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Kafka: Introduction to core concepts

Apache Kafka was developed by LinkedIn and donated to Apache.
Apache Kafka is a distributed streaming platform that can handle high volume of data.

Pull or Push?

I initially misunderstood Kafka as a push based messaging system. However Kafka has chosen traditional pull approach.
In Kafka, data is pushed to the broker by producers and pulled from the broker by the consumers.


Why Kafka?

  • Kafka is a reliable messaging system which is fast and durable. We can list it's benifits as;
  • Scalable - Kafka's partion model allows data to distributed across multipel servers, making it highly scalable. 
  • Durable - Kafka's data is written to disk making it highly durable agaisnt server failures.
  • Multiple producers - Kafka can handle multpile producers which publish to the same topic.
  • Multiple consumers - Kafka is designed so that multipel consumers can read messages without interfering with each other.
  • High performance - All these features allows high performace distributed messaging system.

What are use cases?

  • Website activity tracking - this is the original use case for Kafka. It helps to track user activities in real time.
  • Messaging - Kafka can replace traditional messaging systems.
  • Metrics - Kafka is used for centralized data monitoring.
  • Log aggregation - Ideal for collecting application logs and analize.
  • Stream processing - Operates on data in real time, as quickly as messages are produces.

Core concepts

  • Kafka runs as a cluster.
  • Can span to multiple data centers.
  • Store data in topics.
  • Topics has partitions.
  • Each record consists of a key, a value and a timestamp.



  • The unit of data within Kafka is called a message. (similar to a database row)
  • A message is simply an array of bytes.
  • A message can have an optional key.
  • Messages are written into Kafka in batches (collection of messages) for efficiency.

Brokers and clusters

  • A single Kafka server is called a broker.
  • The broker receives messages form producers and also serves consumers.
  • Each broker is identified with its ID (integer).
  • After connecting to any broker (called a bootstrap broker), you will be connected to the entire broker.
  • A good number to get started is 3 brokers.
  • A Kafka cluster is composed of multiple brokers called a cluster.
  • Within a cluster of brokers, one broker will also function as the cluster controller.
  • A partition is owned by a single broker in the cluster, and that broker is called the leader of the partition.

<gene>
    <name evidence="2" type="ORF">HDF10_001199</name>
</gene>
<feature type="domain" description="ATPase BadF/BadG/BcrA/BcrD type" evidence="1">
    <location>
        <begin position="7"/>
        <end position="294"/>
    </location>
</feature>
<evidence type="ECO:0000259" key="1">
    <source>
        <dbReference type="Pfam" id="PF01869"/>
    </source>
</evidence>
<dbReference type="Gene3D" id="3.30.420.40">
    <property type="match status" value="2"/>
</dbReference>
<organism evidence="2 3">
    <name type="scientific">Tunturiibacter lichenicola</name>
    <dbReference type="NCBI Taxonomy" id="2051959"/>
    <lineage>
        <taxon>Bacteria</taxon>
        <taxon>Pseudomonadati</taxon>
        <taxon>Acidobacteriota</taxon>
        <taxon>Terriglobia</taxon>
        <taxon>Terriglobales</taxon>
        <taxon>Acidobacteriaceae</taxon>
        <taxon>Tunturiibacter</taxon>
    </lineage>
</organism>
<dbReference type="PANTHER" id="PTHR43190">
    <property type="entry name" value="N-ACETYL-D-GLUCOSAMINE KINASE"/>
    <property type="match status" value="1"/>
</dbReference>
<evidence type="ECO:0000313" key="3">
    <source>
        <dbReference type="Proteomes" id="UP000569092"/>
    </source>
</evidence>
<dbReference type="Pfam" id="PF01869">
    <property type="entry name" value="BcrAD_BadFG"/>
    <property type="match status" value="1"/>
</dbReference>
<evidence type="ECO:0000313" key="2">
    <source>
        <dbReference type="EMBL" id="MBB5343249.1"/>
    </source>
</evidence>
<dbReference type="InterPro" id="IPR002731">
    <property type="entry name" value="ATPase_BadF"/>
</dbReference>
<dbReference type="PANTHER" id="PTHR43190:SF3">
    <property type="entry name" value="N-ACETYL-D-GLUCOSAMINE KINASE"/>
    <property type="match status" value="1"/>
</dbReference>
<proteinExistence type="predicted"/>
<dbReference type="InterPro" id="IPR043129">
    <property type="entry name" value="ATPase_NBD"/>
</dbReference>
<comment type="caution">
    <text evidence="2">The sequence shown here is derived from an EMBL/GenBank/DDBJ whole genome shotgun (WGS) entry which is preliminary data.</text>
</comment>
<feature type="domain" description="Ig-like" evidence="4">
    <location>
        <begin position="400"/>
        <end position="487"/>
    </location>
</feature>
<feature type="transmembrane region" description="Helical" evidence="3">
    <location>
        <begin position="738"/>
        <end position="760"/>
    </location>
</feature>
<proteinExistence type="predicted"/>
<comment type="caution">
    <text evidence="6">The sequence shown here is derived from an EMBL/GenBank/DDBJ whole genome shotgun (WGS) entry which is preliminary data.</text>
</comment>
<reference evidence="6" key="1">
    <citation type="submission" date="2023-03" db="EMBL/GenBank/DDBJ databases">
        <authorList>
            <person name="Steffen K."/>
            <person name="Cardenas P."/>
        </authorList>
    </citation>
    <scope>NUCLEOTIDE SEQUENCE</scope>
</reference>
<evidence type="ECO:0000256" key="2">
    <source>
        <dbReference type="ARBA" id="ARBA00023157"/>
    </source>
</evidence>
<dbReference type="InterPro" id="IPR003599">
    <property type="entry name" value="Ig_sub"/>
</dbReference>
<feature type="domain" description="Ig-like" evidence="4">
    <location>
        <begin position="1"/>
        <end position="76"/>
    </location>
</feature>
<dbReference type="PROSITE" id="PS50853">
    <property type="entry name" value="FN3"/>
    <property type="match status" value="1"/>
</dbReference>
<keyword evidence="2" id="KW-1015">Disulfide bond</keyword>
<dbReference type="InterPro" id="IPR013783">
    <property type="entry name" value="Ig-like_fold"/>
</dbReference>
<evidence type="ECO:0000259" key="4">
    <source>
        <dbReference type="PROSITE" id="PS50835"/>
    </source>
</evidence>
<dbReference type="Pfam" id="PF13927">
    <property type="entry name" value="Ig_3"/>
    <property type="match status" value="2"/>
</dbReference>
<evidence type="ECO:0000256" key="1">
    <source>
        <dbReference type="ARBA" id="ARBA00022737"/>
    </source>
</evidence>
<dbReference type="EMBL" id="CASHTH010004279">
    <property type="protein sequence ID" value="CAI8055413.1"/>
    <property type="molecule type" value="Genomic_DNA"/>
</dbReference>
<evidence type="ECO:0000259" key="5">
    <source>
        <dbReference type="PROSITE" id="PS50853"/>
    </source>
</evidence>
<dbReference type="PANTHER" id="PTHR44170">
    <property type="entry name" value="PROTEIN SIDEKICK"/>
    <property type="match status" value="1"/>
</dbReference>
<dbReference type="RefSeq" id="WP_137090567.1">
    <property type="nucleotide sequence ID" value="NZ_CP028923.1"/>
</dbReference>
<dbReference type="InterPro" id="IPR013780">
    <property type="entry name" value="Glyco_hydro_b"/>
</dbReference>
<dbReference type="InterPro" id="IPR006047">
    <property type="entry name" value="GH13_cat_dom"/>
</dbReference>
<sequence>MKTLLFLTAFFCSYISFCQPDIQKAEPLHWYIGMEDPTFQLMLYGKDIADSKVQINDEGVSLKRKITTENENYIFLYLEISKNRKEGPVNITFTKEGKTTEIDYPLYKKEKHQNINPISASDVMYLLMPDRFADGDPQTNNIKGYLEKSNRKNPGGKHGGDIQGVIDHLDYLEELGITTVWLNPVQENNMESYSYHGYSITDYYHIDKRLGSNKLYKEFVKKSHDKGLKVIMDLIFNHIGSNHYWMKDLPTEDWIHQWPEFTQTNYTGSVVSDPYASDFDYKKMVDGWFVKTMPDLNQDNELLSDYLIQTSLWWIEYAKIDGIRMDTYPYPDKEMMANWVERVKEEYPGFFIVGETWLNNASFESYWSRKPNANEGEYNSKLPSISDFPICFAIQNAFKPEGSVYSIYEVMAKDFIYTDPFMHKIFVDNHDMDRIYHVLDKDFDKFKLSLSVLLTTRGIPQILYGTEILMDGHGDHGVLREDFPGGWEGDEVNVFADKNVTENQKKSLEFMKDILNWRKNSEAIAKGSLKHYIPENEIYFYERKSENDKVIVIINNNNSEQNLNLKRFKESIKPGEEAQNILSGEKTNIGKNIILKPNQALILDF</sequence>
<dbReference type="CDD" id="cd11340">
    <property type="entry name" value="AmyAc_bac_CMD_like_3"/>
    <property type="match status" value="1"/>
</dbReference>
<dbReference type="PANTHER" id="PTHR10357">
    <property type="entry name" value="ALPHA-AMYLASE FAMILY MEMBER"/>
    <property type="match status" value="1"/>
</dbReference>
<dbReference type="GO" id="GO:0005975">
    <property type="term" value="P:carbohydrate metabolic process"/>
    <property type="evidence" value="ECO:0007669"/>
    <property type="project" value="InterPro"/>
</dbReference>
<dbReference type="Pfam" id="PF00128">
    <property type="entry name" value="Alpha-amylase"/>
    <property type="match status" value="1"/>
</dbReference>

• Messages are categorized into topics. (similar to database table)
  • Topic is identified by its name.
  • Topics are additionally brokwn down into a number of partitions.
  • Most often, a stream is considered to be a single topic of data.
  • Data is kept only for a limited time (default is one week).
  • Data is immutable, once written it can't be changed.
  • Topics should have a replication factor (usually between 2 to 3). This way if a broker is down, another broker can serve the data.

Partition and offset

  • Topics are split in partitions.
  • Each partition is ordered. However, between 2 partitions we cannot guarantee any order.
  • Data is assigned randomly to a partition unless a key is provided.
  • Each message within a partiton get an incremental id which is called as Offset.
  • Offset only have a meaning for a specific partition.


Leader for a partition

  • At any time only one broker can be a leader for a given partition.
  • Only that leader can receive and serve data for a partiton.
  • The other brokers will synchronize the data.


  • Producres create new messages.
  • producers automatically know to which broker and parttion to write to.
  • In case of broker failures, produces will automatically recover.
  • Producers can choose to receive ack of data writes.


  • Consumers read messages.
  • Consumer subscribes to one or more topics and reads the messages.
  • Consumers know which broker to read from.
  • In case of broker failures, consumers know how to recover.
  • Data is read in order within each partitions.

Consumer groups

  • Consumers read data in consumer groups.
  • Each consumers within a group reads from exclusive partitions.
  • If you have more consumers than partitions, some consumers will be inactive.

Consumer offsets

  • Kafka stores the offsets at which a consumer group has been reading. (similar to bookmarking)
  • When a consumer in a group has processed data received from Kafka, it should be commiting the offsets.
  • If a consumer dies, it will be able to read back from where it left off thanks to the committed consumer offsets.


  • Apache Kafka uses Zookeeper to store metadata about the Kafka cluster, as well as consumer client details.
  • A Zookeeper cluster is called an ensemble.

Further reading